Exploring a Simultaneous Viewing Experience
Sherman Gallery show looks at form and color from various perspectives
An engaging new show on view at the Sherman Gallery explores how different artists capture and convey a simultaneous experience. Titled Simultaneity, it is curated by Gabriel Phipps (CFA’00) and features his paintings and those of alumni Nick Lamia (CFA’00), Steve McCall (CFA’00), and Meghan Brady (CFA’02), as well as that of Dannielle Tegeder.
“Simultaneity explores interpretations of a simultaneous viewing experience that is rich in visual associations and phenomena—a pool of conflicting sources and nonverbal viewpoints that only make sense together through painterly language,” says Lynne Cooney (GRS’08,’15), College of Fine Arts School of Visual Arts exhibitions director.
Phipps says the idea for the project came out of themes he’d been working on in his paintings. “For years, I’ve been making paintings that deal in contradictions of one variety or another,” he says. “It occurred to me that an interesting theme for a group show could be contradiction as it pertains to contemporary abstraction—in other words, a show that takes an updated look at the cubist notion of simultaneous experience.”
He set out to find artists who share his pictorial interests and a collection of paintings that would be “rich in associations and visual phenomena—pools of conflicting sources and viewpoints.” Two obvious artists came to mind: classmates McCall and Lamia. “We three, in our respective ways, have been negotiating the well-trodden netherworld that exists between abstraction and representation since our student days,” notes Phipps.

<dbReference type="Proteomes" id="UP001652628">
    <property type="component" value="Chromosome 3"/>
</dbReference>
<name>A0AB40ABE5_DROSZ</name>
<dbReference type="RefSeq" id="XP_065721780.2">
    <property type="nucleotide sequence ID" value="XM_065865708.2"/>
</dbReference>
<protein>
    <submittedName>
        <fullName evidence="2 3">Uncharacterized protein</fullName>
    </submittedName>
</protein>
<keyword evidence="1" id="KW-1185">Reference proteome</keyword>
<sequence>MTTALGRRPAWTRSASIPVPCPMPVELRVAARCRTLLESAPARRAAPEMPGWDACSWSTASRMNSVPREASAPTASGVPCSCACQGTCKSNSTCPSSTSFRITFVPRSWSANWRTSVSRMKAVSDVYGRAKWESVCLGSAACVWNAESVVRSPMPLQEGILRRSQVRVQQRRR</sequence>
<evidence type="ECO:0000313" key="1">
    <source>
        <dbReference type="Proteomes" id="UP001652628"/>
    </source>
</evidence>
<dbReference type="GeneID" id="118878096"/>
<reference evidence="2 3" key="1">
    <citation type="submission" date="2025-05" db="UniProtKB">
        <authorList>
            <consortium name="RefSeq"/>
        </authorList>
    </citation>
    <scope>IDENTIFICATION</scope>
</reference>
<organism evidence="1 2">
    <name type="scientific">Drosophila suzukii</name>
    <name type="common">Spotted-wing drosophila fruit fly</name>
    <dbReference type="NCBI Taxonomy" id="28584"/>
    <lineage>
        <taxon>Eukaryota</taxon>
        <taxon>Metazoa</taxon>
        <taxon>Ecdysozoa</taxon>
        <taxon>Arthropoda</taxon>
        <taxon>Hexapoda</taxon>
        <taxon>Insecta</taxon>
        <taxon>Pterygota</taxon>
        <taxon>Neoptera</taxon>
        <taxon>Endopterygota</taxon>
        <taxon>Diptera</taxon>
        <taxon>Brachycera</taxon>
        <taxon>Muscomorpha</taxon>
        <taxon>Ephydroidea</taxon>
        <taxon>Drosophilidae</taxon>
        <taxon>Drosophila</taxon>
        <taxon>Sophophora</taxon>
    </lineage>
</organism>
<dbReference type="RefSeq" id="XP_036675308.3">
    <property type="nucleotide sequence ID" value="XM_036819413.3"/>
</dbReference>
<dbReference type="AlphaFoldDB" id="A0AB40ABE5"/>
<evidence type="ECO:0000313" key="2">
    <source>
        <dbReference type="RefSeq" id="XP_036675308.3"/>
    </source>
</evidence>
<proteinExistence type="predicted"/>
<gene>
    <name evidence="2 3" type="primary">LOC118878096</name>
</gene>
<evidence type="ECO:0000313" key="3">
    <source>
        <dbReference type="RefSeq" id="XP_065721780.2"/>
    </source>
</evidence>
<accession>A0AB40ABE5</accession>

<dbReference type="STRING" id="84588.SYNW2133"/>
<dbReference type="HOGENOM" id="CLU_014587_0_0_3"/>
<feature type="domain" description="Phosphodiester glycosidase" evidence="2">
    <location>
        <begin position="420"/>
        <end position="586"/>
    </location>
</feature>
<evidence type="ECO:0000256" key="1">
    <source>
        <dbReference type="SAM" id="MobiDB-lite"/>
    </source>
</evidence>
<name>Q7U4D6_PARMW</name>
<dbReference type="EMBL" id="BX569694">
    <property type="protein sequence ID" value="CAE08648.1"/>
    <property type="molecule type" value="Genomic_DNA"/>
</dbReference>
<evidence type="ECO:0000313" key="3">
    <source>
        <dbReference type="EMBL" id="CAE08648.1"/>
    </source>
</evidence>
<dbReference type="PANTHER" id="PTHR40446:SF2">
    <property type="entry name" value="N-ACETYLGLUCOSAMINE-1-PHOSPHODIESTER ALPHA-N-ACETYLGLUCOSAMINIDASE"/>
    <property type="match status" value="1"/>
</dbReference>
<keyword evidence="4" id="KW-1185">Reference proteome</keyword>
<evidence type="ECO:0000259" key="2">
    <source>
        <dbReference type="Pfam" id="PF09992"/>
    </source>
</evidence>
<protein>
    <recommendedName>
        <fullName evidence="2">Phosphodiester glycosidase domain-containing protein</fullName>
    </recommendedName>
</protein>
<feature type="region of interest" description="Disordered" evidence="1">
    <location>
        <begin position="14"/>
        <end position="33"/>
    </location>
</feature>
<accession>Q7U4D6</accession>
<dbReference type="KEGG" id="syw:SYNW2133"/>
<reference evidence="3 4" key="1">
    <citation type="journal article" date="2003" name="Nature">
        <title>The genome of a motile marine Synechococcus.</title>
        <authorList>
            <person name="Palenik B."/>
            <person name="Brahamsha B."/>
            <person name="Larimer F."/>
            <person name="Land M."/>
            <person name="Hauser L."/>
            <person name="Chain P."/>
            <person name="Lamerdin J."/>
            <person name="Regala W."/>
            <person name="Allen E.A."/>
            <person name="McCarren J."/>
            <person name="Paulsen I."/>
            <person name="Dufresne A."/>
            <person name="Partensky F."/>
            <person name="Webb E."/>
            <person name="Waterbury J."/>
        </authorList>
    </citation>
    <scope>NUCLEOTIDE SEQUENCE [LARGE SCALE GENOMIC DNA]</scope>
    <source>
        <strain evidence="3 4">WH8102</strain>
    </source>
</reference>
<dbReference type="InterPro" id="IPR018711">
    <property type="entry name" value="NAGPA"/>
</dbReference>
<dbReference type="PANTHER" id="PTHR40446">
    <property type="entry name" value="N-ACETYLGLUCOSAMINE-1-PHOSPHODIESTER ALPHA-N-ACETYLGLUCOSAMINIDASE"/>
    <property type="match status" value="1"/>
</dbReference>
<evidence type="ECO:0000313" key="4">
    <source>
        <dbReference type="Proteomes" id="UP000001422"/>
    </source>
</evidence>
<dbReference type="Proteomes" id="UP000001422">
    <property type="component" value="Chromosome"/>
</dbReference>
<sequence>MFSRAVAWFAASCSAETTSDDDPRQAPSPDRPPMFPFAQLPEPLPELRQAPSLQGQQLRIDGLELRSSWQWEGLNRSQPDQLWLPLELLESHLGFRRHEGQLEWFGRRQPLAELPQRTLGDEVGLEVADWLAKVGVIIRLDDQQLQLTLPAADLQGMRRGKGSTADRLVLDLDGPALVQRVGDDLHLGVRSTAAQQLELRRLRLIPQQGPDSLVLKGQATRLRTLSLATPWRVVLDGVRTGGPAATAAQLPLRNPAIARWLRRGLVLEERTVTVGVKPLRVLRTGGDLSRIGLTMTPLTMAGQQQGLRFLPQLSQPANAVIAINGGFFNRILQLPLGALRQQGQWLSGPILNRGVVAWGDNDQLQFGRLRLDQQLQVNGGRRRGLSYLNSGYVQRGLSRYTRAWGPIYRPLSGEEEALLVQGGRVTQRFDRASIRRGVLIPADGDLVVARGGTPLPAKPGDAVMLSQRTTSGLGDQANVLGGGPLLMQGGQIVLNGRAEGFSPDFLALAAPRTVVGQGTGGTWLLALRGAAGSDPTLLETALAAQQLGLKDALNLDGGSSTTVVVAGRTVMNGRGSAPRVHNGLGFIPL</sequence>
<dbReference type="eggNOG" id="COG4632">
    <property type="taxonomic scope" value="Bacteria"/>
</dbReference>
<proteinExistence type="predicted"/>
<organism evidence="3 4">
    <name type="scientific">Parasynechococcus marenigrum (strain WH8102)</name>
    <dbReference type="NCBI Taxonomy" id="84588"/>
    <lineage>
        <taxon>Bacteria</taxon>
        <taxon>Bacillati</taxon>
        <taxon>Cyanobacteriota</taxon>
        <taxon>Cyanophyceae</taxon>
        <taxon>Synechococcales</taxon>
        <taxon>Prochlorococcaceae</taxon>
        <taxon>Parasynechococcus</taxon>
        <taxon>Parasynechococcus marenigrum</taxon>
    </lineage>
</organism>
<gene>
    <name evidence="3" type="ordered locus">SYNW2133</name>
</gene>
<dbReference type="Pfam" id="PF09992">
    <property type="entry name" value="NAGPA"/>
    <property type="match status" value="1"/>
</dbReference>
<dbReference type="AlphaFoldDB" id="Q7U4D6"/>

Each of the painters draws and builds on cubism’s legacy, and each favors abstraction over representation. Phipps describes the assemblage of paintings as “beautiful and disconcerting.” In the works in this exhibition, sharp lines shatter solid planes, complementary colors come together in checkered blocks, and organic forms divide into geometric shapes. McCall’s pop- and modernist-inspired paintings have ambiguous titles like Hand Packed and Shy Convert. Lamia’s works, painted in rich hues of coral, deep turquoise, butter yellow, and kelly green, depict what look like “naturally occurring machines.” Untitled (2010) features an amorphous structure in an abstract kind of wilderness. Brady’s work includes flat patchworks of harmonized, saturated color and hard lines that Phipps says “expand and contract in ways that relate to all the paintings in the exhibit.” Similarly, in Tegeder’s work, Phipps says, there is a sense of simultaneity: “The architectural qualities in Dannielle’s work tie in to motifs found in my paintings and Meghan’s.” But, he says, her “insistence on shattering space” in works like Electric Tower Crash (2012), a shiny, fragmented mixed media on wood panel, and Yellow Midnight with Scale System (2011), an explosive collage of gray and white shapes on sunny yellows, sets her work apart.
Phipps hopes Simultaneity captivates viewers and provokes interesting questions about themes like representation and emotion. “Ultimately, he says, “I hope that viewers are compelled to reflect upon day-to-day perceptual experience in new ways.”
Simultaneity: Paintings by Meghan Brady, Nick Lamia, Steve McCall, Gabriel Phipps, and Dannielle Tegeder is on display at the Sherman Gallery, George Sherman Union, 775 Commonwealth Ave., second floor, through May 19. The gallery is open Tuesday through Friday from 11 a.m. to 5 p.m., and Saturday and Sunday from 1 to 5 p.m. The exhibition is free and open to the public.